Recently I saw a post in a mom’s advice group on Facebook that pulled at my weary heartstrings. The mother of a 2-year-old wrote that she was on the brink of losing it. She said she feels like all she’s done lately is tell her child “No,” that she has no help or breaks; she’s exhausted, overwhelmed, and feeling so alone in the relentless stresses of motherhood. Probably, she was just having a rough week. We’ve all been there, right? I certainly have.
The open-ended “Am I alone here?” would have been best met with some mom-to-mom support. Camaraderie. Cheerleader-style enthusiasm. Anything that made it clear that no, she is not alone, and that despite how she feels right now, she’s actually doing a great job. She cares. And we, as fellow moms, care. As I scrolled the comments planning a response of my own along those lines, I noticed a particularly alarming trend: The very last thing she needed to hear in this particularly moment was being said again and again.
One mom wrote that in these moments, we as mothers should remember that our children will only be young once. We shouldn’t complain but rather, should embrace the struggle because life with little kids at home is fleeting and we’ll miss these moments when they’re gone. That we shouldn’t feel sorry for ourselves or resent our kids for their bad behavior. Her comment was met with lots of agreement and I was baffled. And not at all surprised when the original poster disappeared off the chain and stopped responding to comments.
You know what? Sanctimommy was right. About all of it. But in moments of particularly difficult struggles as a parent, what I need, and what I assume this mom needed when asking if she was alone, is comfort. Not guilt. Because here’s the thing: None of us want to have these moments, these days. No mother ever struck out with the hope of feeling overwhelmed and stressed out. None of us wants to spend an entire day disciplining an unruly toddler or crying out of frustration when we can’t get them to sleep, eat, or to stop acting like hooligans.
We already know these days are fleeting. We already stay up at night, long after they’re tucked into bed, and mentally unpack our days, feeling terrible about losing our tempers or resenting them even for a moment. In fact, I believe that at the heart of these moments of mom-desperation is the very deep-seated pain and guilt about just that: here I am, resenting my unruly toddler and exasperated with my own reality, when I know that one day soon I’ll miss this. That underlying guilt is what makes the hard days so much harder.
We already know we’re supposed to cherish the moments. We are painfully aware that one day, not long from now at all, they’ll push us away. They won’t reach for us like they do now. We will no longer be the center of their universe, or at least we won’t feel like it. This crushing truth is what makes those moments where we feel like we’re going to lose it, so much worse.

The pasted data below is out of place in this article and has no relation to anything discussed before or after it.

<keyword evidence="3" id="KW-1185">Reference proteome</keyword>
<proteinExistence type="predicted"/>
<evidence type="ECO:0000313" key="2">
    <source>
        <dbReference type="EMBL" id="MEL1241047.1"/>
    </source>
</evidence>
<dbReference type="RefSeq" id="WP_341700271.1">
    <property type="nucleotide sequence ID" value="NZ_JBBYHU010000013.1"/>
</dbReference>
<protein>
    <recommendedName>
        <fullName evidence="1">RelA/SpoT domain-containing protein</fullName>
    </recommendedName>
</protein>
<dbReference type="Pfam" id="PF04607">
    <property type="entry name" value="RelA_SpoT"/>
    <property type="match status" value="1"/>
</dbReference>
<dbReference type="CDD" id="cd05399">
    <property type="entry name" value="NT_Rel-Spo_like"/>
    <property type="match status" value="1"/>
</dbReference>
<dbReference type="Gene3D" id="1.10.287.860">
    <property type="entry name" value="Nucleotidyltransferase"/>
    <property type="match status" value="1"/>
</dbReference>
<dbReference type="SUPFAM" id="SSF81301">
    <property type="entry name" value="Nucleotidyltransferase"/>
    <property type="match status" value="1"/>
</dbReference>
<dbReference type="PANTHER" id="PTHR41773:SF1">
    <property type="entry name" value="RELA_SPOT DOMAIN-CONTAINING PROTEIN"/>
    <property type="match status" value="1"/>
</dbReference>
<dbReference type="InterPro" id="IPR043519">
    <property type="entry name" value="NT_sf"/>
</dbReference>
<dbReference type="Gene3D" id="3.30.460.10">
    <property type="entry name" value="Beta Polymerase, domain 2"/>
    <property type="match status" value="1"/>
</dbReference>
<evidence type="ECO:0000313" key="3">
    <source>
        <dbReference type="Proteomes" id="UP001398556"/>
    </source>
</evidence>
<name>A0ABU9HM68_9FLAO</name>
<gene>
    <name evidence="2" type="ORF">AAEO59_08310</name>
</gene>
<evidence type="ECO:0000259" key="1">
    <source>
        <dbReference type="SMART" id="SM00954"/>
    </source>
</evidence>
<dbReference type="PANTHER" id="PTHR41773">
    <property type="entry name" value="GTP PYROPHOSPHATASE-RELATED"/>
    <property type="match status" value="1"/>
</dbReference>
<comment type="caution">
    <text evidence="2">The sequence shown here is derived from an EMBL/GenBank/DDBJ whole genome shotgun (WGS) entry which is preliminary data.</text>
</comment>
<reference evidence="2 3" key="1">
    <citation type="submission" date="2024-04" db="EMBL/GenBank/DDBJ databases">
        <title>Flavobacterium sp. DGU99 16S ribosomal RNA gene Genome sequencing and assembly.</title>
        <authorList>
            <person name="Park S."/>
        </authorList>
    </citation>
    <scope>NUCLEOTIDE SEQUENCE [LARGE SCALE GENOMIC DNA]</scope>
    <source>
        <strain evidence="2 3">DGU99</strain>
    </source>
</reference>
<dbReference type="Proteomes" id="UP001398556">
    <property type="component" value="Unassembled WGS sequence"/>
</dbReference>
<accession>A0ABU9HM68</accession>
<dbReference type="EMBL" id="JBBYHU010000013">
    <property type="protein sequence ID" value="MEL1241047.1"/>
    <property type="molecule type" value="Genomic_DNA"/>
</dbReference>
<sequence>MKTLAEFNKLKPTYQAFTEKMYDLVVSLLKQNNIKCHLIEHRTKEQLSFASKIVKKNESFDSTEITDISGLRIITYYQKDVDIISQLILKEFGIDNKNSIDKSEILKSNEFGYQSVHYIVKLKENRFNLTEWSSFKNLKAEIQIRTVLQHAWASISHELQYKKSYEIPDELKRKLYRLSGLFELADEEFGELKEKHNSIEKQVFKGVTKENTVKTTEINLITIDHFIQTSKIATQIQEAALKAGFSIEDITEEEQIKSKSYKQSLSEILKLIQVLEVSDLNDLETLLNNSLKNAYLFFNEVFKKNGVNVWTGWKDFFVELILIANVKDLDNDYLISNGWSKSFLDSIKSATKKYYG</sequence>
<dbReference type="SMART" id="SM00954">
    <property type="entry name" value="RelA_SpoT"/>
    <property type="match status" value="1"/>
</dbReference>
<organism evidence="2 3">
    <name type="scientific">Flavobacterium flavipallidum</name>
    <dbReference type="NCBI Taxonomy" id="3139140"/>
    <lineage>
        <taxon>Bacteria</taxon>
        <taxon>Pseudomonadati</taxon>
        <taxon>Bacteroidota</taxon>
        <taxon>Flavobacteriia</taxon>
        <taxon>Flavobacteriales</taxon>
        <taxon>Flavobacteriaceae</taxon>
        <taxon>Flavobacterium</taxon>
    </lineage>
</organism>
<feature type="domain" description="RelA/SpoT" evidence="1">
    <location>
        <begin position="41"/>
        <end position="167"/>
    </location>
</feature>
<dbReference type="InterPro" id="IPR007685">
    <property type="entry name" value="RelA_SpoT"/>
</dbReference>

As for me? I told her what I thought she needed to hear. That she isn’t alone, that we all have those days (weeks), that she should treat herself to a babysitter or fork the kid over to a family member for a couple hours this week to get a manicure or simply drive around in her car alone listening to non-kid-friendly music. I told her that she’s actually doing a great job (even though I have no idea if that’s true, but I know she needed to hear it), and that she’d feel better soon. Because I know all too well how she feels, and I refuse to be one more person to make this poor woman feel worse than she already does.
I get that we all want to help. But I think as moms we need to be a little more sensitive about how we’re helping. Tough love, perspective, weepy memes about what a blessing motherhood is — these all have their place. But when a mom is on the brink of losing it and just needs to vent, I don’t think that’s the place. I had a moment like this myself a couple months ago.
Working 30 hours a week from home and taking care of a toddler on my own all day was wearing me down. After a week of nonstop tantrums and nap refusal, I found myself in full breakdown mode on Friday afternoon. I finally put her in the stroller and took her on a walk into town to get us both some much-needed fresh air. As soon as we got to the checkout line at the drug store, she pitched meltdown number 922 of the week, and I felt like I’d cry myself, right then and there, with a basket full of berries, diapers, and teething remedies.
I braced myself for some kind of heavy-handed warning about time flying from the grandma-type behind the counter. But instead she told me exactly what I needed to hear: “I’ve been there, honey. It isn’t easy. You’re doing a wonderful job. Take a break this weekend and you’ll feel better on Monday.” And you know what? I did just that, and she was absolutely right. Come Monday I was re-energized and ready to tackle another crazy week in Momville. It’s a place I love to live in, but I’m getting used to the fact that I won’t be happy here all day, every day, and that’s totally okay. The one thing mothers don’t need is guilt from outside forces — after all, we’re moms. And we have enough of that as it is. Overall, the love weighs outweighs the rest. Sometimes we just need a moment of peace to recharge and remember that on our own.
More Mom Confessions:
- I’m Over the Anti-Pink Movement
- Why I Refuse to Make My Toddler Give Up Her Pacifier
- Confessions of a Sentimental, Sappy Mom